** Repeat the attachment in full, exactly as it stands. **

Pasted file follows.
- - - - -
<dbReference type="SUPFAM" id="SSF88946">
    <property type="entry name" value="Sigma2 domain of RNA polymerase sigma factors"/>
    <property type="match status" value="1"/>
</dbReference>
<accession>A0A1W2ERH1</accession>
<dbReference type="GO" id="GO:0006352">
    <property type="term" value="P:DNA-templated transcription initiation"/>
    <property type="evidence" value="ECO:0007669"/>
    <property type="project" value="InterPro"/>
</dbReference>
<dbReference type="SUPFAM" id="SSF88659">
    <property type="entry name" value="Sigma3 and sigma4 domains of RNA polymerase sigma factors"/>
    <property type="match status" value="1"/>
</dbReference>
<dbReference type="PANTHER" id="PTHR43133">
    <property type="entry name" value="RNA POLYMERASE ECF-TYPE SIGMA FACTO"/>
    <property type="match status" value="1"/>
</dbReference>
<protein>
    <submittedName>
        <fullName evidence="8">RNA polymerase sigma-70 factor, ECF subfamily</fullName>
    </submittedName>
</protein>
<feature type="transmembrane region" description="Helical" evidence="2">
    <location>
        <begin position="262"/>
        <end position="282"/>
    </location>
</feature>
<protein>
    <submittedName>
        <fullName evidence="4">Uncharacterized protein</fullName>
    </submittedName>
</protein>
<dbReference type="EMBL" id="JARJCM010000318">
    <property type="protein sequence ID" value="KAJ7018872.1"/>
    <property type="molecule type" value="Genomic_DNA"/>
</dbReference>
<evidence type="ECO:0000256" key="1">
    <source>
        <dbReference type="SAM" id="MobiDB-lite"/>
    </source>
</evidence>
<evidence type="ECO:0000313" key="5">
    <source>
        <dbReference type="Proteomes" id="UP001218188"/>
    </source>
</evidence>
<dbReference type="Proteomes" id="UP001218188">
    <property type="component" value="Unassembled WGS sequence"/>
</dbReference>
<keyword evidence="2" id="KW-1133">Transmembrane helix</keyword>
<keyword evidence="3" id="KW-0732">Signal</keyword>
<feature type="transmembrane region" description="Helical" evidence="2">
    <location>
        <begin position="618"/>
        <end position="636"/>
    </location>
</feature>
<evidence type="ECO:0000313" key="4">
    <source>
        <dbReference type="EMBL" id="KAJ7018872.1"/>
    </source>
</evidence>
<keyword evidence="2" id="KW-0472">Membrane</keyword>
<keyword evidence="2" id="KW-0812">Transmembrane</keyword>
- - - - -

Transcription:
<dbReference type="SUPFAM" id="SSF88946">
    <property type="entry name" value="Sigma2 domain of RNA polymerase sigma factors"/>
    <property type="match status" value="1"/>
</dbReference>
<accession>A0A1W2ERH1</accession>
<dbReference type="GO" id="GO:0006352">
    <property type="term" value="P:DNA-templated transcription initiation"/>
    <property type="evidence" value="ECO:0007669"/>
    <property type="project" value="InterPro"/>
</dbReference>
<dbReference type="SUPFAM" id="SSF88659">
    <property type="entry name" value="Sigma3 and sigma4 domains of RNA polymerase sigma factors"/>
    <property type="match status" value="1"/>
</dbReference>
<dbReference type="PANTHER" id="PTHR43133">
    <property type="entry name" value="RNA POLYMERASE ECF-TYPE SIGMA FACTO"/>
    <property type="match status" value="1"/>
</dbReference>
<protein>
    <submittedName>
        <fullName evidence="8">RNA polymerase sigma-70 factor, ECF subfamily</fullName>
    </submittedName>
</protein>
<feature type="transmembrane region" description="Helical" evidence="2">
    <location>
        <begin position="262"/>
        <end position="282"/>
    </location>
</feature>
<protein>
    <submittedName>
        <fullName evidence="4">Uncharacterized protein</fullName>
    </submittedName>
</protein>
<dbReference type="EMBL" id="JARJCM010000318">
    <property type="protein sequence ID" value="KAJ7018872.1"/>
    <property type="molecule type" value="Genomic_DNA"/>
</dbReference>
<evidence type="ECO:0000256" key="1">
    <source>
        <dbReference type="SAM" id="MobiDB-lite"/>
    </source>
</evidence>
<evidence type="ECO:0000313" key="5">
    <source>
        <dbReference type="Proteomes" id="UP001218188"/>
    </source>
</evidence>
<dbReference type="Proteomes" id="UP001218188">
    <property type="component" value="Unassembled WGS sequence"/>
</dbReference>
<keyword evidence="2" id="KW-1133">Transmembrane helix</keyword>
<keyword evidence="3" id="KW-0732">Signal</keyword>
<feature type="transmembrane region" description="Helical" evidence="2">
    <location>
        <begin position="618"/>
        <end position="636"/>
    </location>
</feature>
<evidence type="ECO:0000313" key="4">
    <source>
        <dbReference type="EMBL" id="KAJ7018872.1"/>
    </source>
</evidence>
<keyword evidence="2" id="KW-0472">Membrane</keyword>
<keyword evidence="2" id="KW-0812">Transmembrane</keyword>